Resilience and Grit
Research underscores the importance of bouncing back from adversity and persevering through challenges. But are these teachable skills? Find and share resources to answer that question here.
- Some simple strategies can help students reframe challenges as opportunities for growth.
- Creativity is a resource for coping with stress—and it can be as simple as just asking questions to enhance our sense of wonder.
- Taking stock of past successes and challenges can boost your resilience for the upcoming school year.
- Find information about growth mindset, discover how learning mindsets can affect student performance, and explore strategies that support student confidence.
- "Warm demander" teachers expect great things from their students, convince them of their own brilliance, and help them reach their potential in a disciplined, structured environment.
- Can you predict academic success or whether a child will graduate? You can, but not how you might think. When psychologist Angela Duckworth studied people in various challenging situations, including National Spelling Bee participants, rookie teachers in tough neighborhoods, and West Point cadets, she found: One characteristic emerged as a significant predictor of success. And it wasn't social intelligence. It wasn't good looks, physical health, and it wasn't IQ. It was grit.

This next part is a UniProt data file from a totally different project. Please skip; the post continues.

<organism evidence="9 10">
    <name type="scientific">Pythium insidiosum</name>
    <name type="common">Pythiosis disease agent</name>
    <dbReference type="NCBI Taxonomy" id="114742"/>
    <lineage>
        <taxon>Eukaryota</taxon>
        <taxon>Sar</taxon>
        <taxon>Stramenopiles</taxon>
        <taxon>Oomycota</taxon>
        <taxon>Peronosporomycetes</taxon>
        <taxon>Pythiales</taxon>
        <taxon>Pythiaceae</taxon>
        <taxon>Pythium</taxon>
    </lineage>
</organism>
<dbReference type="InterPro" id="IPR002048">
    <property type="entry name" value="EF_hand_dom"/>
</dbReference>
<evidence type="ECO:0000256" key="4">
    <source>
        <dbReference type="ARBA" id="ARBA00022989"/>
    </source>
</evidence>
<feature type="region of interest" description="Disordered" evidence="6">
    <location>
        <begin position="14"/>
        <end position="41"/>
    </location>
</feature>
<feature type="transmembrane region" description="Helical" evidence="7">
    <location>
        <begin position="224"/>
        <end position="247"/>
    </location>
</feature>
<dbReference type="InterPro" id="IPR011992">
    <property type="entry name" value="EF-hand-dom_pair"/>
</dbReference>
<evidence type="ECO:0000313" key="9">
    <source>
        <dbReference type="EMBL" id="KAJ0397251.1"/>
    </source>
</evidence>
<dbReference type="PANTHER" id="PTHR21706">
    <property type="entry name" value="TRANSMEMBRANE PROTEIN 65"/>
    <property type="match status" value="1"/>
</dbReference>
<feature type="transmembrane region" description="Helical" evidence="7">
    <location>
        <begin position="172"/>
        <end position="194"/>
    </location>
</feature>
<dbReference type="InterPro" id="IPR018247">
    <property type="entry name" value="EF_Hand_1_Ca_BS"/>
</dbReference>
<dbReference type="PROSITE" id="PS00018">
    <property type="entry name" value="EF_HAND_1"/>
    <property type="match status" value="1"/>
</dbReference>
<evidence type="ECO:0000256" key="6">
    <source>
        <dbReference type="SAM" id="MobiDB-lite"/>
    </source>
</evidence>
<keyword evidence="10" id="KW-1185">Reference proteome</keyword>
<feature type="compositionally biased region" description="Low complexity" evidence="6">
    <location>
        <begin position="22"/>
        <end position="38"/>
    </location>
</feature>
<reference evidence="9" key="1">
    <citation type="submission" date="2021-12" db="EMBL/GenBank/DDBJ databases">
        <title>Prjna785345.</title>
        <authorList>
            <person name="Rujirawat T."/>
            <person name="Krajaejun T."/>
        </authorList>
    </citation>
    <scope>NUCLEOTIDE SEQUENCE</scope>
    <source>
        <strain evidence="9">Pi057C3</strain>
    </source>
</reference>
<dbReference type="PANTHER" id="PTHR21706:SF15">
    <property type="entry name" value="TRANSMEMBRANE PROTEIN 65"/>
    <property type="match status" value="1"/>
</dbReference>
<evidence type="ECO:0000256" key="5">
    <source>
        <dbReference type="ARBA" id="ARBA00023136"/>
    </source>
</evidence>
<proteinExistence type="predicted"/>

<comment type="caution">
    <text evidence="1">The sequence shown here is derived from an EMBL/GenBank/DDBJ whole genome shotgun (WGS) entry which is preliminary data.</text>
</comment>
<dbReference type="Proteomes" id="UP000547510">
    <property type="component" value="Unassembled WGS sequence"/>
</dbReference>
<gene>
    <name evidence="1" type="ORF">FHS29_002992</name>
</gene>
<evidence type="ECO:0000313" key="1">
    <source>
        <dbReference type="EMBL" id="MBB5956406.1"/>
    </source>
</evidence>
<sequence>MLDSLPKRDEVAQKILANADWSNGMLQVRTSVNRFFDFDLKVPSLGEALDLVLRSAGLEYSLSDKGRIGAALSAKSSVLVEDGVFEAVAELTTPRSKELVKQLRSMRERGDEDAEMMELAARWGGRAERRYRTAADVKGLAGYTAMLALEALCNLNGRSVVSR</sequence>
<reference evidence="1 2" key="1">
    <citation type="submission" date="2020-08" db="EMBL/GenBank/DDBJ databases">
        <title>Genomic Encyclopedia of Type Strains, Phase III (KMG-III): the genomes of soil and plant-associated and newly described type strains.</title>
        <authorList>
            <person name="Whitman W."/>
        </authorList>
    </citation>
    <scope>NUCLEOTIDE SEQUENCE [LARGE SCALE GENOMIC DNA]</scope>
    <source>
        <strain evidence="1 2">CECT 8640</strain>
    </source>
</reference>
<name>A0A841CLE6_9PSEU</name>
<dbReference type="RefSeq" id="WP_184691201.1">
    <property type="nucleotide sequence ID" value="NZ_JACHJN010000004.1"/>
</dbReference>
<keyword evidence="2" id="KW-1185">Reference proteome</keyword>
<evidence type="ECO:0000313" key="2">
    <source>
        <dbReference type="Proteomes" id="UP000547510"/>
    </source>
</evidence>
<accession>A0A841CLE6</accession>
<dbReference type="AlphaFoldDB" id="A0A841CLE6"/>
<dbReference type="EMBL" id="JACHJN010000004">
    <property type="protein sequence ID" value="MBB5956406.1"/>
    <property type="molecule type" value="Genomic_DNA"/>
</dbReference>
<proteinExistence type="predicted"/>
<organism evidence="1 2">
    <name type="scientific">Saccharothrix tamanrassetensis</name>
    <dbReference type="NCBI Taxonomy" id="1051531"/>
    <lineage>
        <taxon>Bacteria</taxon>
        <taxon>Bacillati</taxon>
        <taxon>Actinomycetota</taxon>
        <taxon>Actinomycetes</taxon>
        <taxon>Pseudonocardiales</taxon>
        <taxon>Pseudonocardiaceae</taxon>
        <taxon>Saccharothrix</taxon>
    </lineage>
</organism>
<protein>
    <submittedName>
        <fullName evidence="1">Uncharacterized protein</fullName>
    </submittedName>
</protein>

- Five videos and a set of resources for celebrating Character Day on September 26.
- Resources related to building the skills young people need to confront adversity, cope with challenges, and persevere to attain goals.
- Guidance for supporting students who have experienced trauma or grief and for coping with violence and disasters.
- The fictional headmaster of Hogwarts possesses wisdom that all teachers can draw on.
- Avoid burnout through positive self-talk and self-reflection, managing your workload, embracing the little joys of teaching, becoming more resilient, and temporarily setting your problems aside.
- For these arts students—for all students—learning comes from taking risks, making mistakes, and applying feedback.
- It’s important to tackle these four myths because the social and emotional health of the adults who work in schools matters.
- Guest bloggers Hunter Maats and Katie O'Brien, teachers and authors, discuss the value of making mistakes and helping students adopt the mindset to view their mistakes as healthy challenges rather than crushing defeats.